Students at Mauritania’s only medical school have boycotted classes in protest of what they say are poor curricula and a lack of teachers and postgraduate specialties.
Established in 2006 as the University of Nouakchott’s Faculty of Medicine, the school still does not have a teaching hospital.
“I have lost my great hopes after four years of study,” Denebja Ahmed, a fourth-year student, said in a phone interview. “We lack many basics in a way limiting our knowledge and skills.”
Its library lacks textbooks and references necessary for students and there is no approved academic methodology for students’ exams, Ahmed said.
“What makes matters worse is that the administration did not respond to our many complaints,” he said.
Sayed Ahmed Al-Dahdi, secretary general of the medical college, acknowledged the problems but said resolving them will take time.
“We are currently studying an expansion plan for the college to accommodate a larger number of students, while reviewing the academic program to keep pace with scientific developments, as well as raising the efficiency of the scientific training of professors,” he said in a phone call.
The school was founded as part of the government’s policy of creating a nationally trained medical force and improving the quality of the country’s health care. Teaching is in Arabic, with a curriculum derived from the French medical system; it takes eight years of study to graduate. (See a related article, “Mauritania’s Only Medical School Graduates Its First Class.”)
Pressure on the Health Sector
Mauritania faces significant problems from illnesses including malaria, tuberculosis and lung diseases, the country’s main causes of death, according to data from the World Health Organization. (See a related article, “Patterns of Disease Are Changing in the Arab World.”)
This means one doctor for every 5,789 citizens, according to the National Corps of Doctors, Pharmacists and Dentists. By comparison, Algeria has one doctor for 547 people and Tunisia one for 798, according to official figures.
Three months ago students organized an open-ended strike to press their demands for reforms. These included updating the curricula, increasing their grant of about $100 per month, and providing specializations for the many Mauritanian students who today are forced to complete their studies abroad.
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The students ended their sit-in after the university pledged to deal with their demands but they say that none have been met so far.
“We have not seen signs of implementing the provisions stipulated in the written agreement with the faculty’s scientific council three months ago,” Mohammed Mahmoud Sayyid Mohammed, the 27-year-old coordinator of the strike, said in a phone call.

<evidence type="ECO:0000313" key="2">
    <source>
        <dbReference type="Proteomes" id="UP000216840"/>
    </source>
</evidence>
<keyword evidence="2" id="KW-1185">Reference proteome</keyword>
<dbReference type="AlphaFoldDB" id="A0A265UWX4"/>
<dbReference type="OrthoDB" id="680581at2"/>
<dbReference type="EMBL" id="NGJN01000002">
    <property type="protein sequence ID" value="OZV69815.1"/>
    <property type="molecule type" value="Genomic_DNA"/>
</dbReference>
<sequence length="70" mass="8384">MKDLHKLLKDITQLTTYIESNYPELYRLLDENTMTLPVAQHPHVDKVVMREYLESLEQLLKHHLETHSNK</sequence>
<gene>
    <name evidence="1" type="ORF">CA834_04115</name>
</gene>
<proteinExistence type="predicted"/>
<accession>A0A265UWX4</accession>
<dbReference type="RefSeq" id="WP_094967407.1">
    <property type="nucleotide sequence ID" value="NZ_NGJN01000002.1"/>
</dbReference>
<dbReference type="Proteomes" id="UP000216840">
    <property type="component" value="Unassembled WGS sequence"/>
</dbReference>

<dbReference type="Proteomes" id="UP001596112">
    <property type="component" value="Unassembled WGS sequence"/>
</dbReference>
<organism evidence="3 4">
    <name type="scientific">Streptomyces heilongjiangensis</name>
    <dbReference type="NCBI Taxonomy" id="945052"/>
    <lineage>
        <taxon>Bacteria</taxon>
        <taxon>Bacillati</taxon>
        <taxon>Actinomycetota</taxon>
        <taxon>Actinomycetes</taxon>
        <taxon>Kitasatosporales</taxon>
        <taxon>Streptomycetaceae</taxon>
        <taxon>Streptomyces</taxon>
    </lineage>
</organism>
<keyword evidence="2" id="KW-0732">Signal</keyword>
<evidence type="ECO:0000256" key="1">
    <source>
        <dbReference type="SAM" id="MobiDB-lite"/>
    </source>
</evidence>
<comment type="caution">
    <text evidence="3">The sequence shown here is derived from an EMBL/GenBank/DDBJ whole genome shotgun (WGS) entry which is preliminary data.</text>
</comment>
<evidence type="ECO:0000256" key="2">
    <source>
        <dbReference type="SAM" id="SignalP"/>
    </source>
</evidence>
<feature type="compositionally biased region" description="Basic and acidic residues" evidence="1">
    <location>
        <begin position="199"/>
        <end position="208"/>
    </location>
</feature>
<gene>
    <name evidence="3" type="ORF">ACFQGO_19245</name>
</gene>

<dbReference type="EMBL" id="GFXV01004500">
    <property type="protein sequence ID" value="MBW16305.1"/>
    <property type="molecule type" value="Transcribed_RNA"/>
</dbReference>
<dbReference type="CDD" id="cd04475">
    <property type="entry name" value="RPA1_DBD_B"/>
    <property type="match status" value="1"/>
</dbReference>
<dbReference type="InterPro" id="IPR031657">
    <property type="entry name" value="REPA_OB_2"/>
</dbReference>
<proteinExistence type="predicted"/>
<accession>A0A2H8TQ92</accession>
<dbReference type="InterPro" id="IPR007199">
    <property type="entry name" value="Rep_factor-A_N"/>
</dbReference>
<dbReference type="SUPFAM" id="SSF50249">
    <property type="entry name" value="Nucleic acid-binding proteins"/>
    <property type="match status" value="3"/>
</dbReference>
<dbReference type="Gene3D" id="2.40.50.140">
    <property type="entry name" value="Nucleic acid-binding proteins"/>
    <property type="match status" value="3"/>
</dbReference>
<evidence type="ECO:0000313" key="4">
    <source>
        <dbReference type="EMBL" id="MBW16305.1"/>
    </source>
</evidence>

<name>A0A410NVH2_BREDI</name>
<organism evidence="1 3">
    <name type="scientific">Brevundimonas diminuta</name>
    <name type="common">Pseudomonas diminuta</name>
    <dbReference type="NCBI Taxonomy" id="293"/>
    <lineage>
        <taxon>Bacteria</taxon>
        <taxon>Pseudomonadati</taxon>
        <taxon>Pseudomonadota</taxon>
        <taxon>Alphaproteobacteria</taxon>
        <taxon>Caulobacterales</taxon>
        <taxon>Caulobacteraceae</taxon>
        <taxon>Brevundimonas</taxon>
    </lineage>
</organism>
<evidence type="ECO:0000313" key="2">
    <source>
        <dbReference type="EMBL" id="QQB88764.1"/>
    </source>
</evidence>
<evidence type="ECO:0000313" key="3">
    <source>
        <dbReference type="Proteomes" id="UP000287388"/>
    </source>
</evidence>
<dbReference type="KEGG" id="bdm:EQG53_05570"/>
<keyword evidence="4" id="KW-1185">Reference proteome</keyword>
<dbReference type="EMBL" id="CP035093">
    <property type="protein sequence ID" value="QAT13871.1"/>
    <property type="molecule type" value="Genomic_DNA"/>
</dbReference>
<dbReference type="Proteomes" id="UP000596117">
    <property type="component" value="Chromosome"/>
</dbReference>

Among teachers who support the demands, Mohammed Mahmoud Al-Hassan, a professor of orthopedic surgery, said “many things must be done to improve the quality of education in the college. Foremost among them is the establishment of a university teaching hospital to ensure the provision of good practical training for students.”
Ambiguity Over Who’s Responsible
In a phone interview, Al-Hassan said the overlap between the powers of the Ministries of Health and Higher Education caused ambiguity about who is responsible for developing the college.
Al-Hassan, who is also Secretary General of the Mauritanian Syndicate of Professors and University Hospital Researchers, said that when the college was founded in 2006, teachers were seconded from Senegal and Algeria but since then, the authorities have only twice shown their willingness to employ Mauritanian staff.
Young doctors have to go abroad to learn specialties like kidney diseases and transplants. “There are no specialized professors to teach these studies to graduates.”Jamal Yousif
A former leading member of the Resident Doctors Syndicate in Mauritania
So far, eight cohorts of students have graduated, but most have had to travel to neighboring Arab countries such as Tunisia or Algeria to complete their specialization.
One of them, Jamal Yousif, 29, moved to Tunisia to study renal diseases and transplantation in a teaching hospital on a four-year scholarship.
Kidney diseases and transplants are among specialties not taught in Mauritania; others include chest diseases and thoracic surgery, infectious bacterial diseases, diabetes, and orthognathic and aesthetic surgery.
In a phone call, Yousif, a former leading member of the Resident Doctors Syndicate in Mauritania, said “there are no specialized professors to teach these studies to graduates.” He said the state has also failed to provide scholarships for the majority of students willing to do their residency and specialties abroad.
Yousif plans to return to his country after completing his studies at the end of the year but is not optimistic about finding a job in the health sector.
“Despite the scarcity of doctors, the government always prefers to contract doctors of other nationalities to fill the deficit with exorbitant money,” he said. “Their salaries are ten times what a Mauritanian doctor gets, and vacancies are not announced to accommodate graduates.”
Mohammed, the strike coordinator, said students were ready to resume the action. “We have given them enough time to implement our demands,” he said.